Along with the establishment of the various Offices on Women’s Health, Section 3509 required each office to establish short and long term goals related to the specific agency’s focus area. Those goals were related to health promotion, disease prevention, research, health service delivery, and professional education for issues related to women’s health. Section 3509 also required that the Offices coordinate activities between each other and provide consultation on the legal, ethical, and policy concerns that impact women’s health.
Section 3509 of the ACA did not provide specific deadlines for those requirements, and did not appropriate any additional funding to complete those requirements. However, it did require that the Secretary of the HHS, through the HHS Office on Women’s Health, issue a report to Congress every two years describing the activities carried out by the Office.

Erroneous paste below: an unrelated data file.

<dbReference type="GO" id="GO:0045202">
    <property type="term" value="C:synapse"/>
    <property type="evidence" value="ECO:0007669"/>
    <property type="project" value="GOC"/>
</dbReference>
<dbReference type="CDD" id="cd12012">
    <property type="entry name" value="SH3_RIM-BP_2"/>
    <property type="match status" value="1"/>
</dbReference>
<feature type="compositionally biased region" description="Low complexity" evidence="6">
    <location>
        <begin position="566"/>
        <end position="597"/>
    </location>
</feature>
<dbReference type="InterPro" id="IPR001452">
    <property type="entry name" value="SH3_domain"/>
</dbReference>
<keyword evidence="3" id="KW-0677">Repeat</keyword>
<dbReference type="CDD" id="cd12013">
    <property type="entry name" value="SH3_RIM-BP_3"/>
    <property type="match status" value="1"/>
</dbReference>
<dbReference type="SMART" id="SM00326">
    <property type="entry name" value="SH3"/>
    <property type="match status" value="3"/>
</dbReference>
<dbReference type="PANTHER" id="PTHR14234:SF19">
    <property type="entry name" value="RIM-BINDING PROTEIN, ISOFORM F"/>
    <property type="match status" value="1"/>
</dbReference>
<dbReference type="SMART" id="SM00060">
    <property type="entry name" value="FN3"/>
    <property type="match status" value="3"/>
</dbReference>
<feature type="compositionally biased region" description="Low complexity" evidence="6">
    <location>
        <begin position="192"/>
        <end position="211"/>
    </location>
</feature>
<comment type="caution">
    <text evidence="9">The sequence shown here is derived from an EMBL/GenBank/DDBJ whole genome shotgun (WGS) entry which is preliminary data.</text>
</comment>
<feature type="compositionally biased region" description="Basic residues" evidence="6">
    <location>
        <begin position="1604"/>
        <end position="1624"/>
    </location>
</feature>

Section 3509 also codified the establishment of the HHS Coordinating Committee on Women’s Health. The HHS Coordinating Committee on Women’s Health was originally created in 1983 to advise HHS agencies on approaches to improve the well-being of all US women. The ACA required that the HHS Office on Women’s Health establish and oversee the HHS Coordinating Committee on Women’s Health. By codifying its establishment, Section 3509 of the ACA gave the Committee clout and protection from dissolution without approval from Congress. Under the ACA, the Committee was required to establish women’s health related objectives, conduct or support women’s health projects, and consult with women’s health professionals and groups on policies related to women’s health. The ACA required that the Committee be comprised of senior-level representatives from each of the HHS agencies Offices on Women’s Health.